Trail Blazer

9 Mar

It was sunny, Abigail was in the stroller, Hank beside me. We walked around so Hank could sniff out the ultimate spot to do his business.

A truck drove slowly past and stopped about halfway down the jetty. A man got out and waded through the brush and grass that edges the road. After a few minutes he returned to his idling truck.

That’s a little strange. I thought.

We started to jog, approaching the truck that was still sitting in the middle of the road.

“M’am?” the man called from his window. Hank alert beside me. I could see his whole family in the truck.


“Just saw a coyote walking over there. I managed to chase him back into the bushes, but thought you should be aware.”

“Oh. Thanks…”

I didn’t know what to do. Part of me selfishly wanted to log these miles, part of me was really freaking out.

“We’ll follow you out to make sure you are safe.”

I should have been thinking how this is the stuff Lifetime movies are made of, but instead I was worried about my bouncing behind.

We reached the main road and the truck and I parted ways. I got about a half mile in when I stopped and dialed Ryan.

“Ryan, will you come rescue me?” I said in what might have been a slightly high pitched, whiny voice.

“Yes. What’s wrong.” Laughter.

“This family just saw a coyote on the jetty and I just kept running, but I think I should have turned around.  And now I’m stuck and I have our baby and what if the coyote attacks us while we are running back and I have the baby and I’m just kind of scared. I don’t want to see a coyote…can we move?”



“You have a 140 pound dog with you. Coyotes are like 40 pounds. I’m pretty sure that will put a damper on any coyote attack plans. Hank will just do what he does when he sees any other dog. And no, we aren’t moving.”

“You mean act crazy and dart across to say hello while the stroller almost tips over? Please just come and pick me up. I’ll just keep running around here. Then, you can park beside the van and leave your car. Then, get in the van and come pick all of us up and I’ll drop you back off at your car.”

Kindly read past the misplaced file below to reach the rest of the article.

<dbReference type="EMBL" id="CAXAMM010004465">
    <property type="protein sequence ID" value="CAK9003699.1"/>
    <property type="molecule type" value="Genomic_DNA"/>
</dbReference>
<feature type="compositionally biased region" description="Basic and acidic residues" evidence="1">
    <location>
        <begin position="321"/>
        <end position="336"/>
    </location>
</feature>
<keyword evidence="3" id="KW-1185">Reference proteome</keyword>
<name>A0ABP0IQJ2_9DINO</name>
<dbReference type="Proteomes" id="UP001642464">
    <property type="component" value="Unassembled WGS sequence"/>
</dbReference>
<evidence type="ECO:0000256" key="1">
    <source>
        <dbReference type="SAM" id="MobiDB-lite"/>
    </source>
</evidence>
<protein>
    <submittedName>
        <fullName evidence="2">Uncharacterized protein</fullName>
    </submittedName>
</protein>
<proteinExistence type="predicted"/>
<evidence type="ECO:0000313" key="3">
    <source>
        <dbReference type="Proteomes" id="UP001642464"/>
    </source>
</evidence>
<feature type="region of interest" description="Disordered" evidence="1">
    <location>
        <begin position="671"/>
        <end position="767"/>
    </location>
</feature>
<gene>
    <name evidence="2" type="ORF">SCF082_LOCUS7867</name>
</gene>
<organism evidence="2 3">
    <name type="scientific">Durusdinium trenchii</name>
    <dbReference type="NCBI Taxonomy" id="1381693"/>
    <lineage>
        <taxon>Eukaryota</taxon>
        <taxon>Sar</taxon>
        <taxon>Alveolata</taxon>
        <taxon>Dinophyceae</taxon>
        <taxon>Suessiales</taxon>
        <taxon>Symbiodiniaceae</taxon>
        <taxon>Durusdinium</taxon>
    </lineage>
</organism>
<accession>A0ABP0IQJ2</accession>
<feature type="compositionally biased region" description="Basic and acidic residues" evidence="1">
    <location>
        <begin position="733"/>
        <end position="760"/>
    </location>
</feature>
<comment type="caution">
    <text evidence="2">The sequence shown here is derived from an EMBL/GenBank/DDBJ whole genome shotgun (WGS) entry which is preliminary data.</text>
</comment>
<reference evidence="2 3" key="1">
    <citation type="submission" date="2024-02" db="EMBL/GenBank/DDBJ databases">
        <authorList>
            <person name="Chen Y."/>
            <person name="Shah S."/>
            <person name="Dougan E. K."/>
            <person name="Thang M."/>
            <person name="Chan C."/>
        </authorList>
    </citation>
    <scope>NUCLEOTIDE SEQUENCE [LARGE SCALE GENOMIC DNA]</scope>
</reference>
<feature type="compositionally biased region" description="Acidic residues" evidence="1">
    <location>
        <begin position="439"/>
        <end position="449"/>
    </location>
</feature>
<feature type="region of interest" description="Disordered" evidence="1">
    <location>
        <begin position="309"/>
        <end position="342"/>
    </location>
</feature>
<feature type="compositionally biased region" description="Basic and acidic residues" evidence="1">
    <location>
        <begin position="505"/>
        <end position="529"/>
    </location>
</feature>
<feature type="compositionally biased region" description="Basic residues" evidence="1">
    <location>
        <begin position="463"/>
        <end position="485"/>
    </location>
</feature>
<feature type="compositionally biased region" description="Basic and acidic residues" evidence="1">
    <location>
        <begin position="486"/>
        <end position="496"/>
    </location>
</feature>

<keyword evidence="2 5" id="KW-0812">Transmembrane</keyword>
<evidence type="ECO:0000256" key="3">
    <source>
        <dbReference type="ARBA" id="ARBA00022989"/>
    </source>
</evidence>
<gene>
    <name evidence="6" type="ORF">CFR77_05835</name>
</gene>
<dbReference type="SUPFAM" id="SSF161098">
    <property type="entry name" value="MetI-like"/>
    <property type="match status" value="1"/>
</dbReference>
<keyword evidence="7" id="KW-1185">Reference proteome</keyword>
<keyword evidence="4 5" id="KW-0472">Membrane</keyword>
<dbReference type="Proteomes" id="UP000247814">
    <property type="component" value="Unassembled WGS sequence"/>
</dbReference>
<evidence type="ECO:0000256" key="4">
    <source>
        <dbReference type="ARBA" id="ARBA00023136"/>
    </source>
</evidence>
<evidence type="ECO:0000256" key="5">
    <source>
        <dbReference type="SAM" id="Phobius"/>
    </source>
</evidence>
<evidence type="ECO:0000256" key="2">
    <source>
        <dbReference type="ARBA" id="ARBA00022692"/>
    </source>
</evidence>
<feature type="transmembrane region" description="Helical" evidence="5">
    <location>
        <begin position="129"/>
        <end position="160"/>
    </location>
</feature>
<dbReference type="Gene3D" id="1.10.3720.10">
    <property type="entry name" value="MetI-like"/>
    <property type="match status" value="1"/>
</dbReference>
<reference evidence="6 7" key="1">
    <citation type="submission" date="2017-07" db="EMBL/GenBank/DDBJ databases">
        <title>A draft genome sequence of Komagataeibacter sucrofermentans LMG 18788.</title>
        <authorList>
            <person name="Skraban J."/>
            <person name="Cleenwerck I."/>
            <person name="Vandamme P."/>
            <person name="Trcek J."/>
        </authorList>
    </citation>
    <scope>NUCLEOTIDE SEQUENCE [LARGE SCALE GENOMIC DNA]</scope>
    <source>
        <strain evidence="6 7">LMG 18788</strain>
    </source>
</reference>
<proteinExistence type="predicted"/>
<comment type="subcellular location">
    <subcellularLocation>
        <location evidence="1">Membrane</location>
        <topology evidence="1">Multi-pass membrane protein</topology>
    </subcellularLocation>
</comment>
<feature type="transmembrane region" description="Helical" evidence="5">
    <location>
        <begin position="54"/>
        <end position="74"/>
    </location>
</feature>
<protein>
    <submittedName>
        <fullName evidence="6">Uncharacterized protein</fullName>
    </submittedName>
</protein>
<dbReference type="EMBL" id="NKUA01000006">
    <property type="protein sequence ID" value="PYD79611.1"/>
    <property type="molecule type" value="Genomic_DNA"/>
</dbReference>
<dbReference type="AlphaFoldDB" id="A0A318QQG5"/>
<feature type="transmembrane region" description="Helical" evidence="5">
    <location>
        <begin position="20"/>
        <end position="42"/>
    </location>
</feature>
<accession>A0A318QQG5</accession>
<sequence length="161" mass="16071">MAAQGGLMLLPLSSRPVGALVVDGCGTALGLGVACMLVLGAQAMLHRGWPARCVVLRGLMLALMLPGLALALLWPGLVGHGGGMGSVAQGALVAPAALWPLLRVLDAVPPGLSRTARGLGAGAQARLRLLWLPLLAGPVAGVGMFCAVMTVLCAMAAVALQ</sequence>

“Wait, what?”

I explained my masterminded plan again while Ryan laughed and said, “I love you.” He was on his way.

Perfect. We started jogging again but I was irritated. Just last summer a cougar had been spotted near the bike path that I used to run. So, I pretty much stopped doing that for a very long time, renaming it cougar trail in my training log and putting a smiley face to mark my bravery when I actually did it. Now coyotes, too? It made me think about how great it would be to run free in suburbia without the fear of bright yellow park notice signs popping up on trail heads to let you know about the latest wild animal sighting.

I groaned a little at myself. Why did I worry so much? Why was I letting the chance of something ruin a favorite running place? But it wasn’t Oregon or the cougar or the coyote. I was getting in the way of my own happiness. I knew that if I didn’t face my fear right then, I would stew about it until it turned into something bigger than it was, like cougar trail.

I circled back and ran towards the jetty. Six tenths of a mile stood between me and conquering this fear. I saw two other runners, debated against screaming “There’s a coyote!” and played it cool. It was the longest six tenths of a mile I have ever run, but I did it.

I was still catching my breath and stretching when Ryan pulled up. He was in shock.

“Yeah, baby!” he said with a grin. “I’m proud of you.”

I didn’t need him to be, I was proud enough of myself, but it was nice.

Some people have this natural ease about things that really hold me back. I worry. A lot. It stands in my way. When other people say, “I won’t see a coyote or a cougar. I’m tough. I’m brave. The chances are slim.” I say, “That coyote is going to jump out any minute, rip my arm off, and take my baby.” Totally ridiculous, right?

No one wants to be the wet blanket. But for me this isn’t about anyone else. It’s about taking control, being positive, and being brave. And I think I’ve been hella brave if I really examine the last year and a half. I’ve come a long way.

My sister and cousin arrive tomorrow. When Emily was here last year I was a weepy mess. This year will be different because I’m a little different. I’m knocking out those beasts and marking my small victories with a trail of smileys. Cougar trail. Coyote trail. Life trail. Blazing my own trail. Of happiness.

6 Responses to “Trail Blazer”

  1. Anita Smith March 9, 2012 at 4:15 pm #

    I like the advice to “appear large” when encountering a cougar.

    • Sarah March 9, 2012 at 10:47 pm #

      Right. Maybe as effective as “stay calm.” Ha!

  2. Sue Moore March 10, 2012 at 7:07 am #

    Love your stories about life, maturing, and being a mom!!! Great writer!

    • Sarah March 12, 2012 at 8:16 pm #

      Thank you, Sue. That’s sweet.

  3. Kathy March 12, 2012 at 5:26 am #

    You go Girl.. God has equipt you for Life and you are running with His plan. Have fun with Emily and Laura!

  4. Sarah March 12, 2012 at 8:17 pm #

    The weather is a little stormy, super windy and rainy today and now snow?! But we are having an awesome time!

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